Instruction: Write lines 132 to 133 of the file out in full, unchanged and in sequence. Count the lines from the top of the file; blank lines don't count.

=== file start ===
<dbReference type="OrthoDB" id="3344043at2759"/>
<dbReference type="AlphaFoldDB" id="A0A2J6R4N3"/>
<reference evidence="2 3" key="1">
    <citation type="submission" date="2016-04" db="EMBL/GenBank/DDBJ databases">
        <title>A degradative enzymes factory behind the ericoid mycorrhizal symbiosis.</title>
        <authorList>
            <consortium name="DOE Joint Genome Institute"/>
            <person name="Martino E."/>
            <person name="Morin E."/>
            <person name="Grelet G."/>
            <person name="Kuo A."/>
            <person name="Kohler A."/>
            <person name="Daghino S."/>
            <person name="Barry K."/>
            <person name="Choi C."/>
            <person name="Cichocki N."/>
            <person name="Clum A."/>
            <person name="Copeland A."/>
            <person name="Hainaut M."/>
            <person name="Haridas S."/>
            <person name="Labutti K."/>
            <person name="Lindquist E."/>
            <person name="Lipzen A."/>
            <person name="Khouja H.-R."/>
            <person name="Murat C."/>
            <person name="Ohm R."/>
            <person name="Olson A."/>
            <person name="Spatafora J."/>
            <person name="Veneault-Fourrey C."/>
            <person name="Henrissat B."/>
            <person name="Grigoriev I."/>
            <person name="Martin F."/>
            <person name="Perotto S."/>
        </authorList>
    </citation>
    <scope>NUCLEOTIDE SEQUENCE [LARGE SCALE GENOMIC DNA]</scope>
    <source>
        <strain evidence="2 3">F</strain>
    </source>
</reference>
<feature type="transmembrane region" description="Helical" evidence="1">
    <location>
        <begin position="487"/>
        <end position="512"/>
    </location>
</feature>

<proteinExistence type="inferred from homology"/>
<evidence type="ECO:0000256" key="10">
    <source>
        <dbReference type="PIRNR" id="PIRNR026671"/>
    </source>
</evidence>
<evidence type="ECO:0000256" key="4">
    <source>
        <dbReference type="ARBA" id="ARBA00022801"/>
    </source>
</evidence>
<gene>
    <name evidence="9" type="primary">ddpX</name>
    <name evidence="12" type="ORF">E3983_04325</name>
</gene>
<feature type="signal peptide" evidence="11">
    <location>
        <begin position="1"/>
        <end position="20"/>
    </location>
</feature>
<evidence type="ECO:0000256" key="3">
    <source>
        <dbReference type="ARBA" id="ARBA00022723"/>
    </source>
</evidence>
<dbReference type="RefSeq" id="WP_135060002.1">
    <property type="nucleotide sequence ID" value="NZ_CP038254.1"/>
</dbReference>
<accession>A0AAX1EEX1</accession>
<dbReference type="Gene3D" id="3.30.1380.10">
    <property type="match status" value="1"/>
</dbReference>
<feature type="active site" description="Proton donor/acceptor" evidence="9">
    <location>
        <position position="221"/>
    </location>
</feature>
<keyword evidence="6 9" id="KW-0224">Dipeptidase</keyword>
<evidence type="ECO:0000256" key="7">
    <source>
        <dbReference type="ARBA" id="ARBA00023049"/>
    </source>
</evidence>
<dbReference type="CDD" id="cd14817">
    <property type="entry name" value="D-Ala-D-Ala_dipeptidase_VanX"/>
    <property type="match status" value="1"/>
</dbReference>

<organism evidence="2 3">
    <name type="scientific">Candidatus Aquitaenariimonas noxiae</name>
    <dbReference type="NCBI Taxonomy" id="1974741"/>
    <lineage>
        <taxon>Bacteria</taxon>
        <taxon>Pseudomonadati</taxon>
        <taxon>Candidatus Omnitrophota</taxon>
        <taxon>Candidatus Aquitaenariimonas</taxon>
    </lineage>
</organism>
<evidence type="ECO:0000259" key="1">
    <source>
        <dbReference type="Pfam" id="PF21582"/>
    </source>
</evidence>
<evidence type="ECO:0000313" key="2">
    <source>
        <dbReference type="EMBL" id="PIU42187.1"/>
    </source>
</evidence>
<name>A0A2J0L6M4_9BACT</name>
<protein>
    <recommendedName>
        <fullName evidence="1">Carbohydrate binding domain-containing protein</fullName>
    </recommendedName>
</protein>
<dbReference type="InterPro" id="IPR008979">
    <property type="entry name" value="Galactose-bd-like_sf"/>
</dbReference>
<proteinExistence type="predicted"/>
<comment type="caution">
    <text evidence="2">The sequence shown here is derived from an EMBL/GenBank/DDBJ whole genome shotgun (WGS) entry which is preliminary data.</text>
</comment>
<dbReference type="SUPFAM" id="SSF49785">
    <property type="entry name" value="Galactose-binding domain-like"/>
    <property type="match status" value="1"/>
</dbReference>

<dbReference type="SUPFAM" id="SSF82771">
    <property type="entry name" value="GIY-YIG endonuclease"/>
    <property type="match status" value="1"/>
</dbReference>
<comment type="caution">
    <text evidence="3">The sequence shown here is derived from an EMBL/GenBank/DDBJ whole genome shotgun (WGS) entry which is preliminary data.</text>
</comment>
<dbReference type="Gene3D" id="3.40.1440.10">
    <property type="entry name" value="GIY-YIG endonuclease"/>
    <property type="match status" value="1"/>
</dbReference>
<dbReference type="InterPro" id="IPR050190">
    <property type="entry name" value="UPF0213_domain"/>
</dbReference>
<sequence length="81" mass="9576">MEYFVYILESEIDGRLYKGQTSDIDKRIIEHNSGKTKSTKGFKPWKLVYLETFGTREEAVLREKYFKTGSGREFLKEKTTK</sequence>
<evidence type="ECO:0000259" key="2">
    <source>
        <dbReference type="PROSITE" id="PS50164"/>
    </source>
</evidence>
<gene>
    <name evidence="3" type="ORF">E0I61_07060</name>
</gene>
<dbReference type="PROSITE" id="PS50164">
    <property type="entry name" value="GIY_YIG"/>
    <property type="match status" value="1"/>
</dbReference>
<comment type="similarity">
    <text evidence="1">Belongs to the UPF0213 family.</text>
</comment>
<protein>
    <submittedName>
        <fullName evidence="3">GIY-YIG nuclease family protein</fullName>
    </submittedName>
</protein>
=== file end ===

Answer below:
<dbReference type="SUPFAM" id="SSF82771">
    <property type="entry name" value="GIY-YIG endonuclease"/>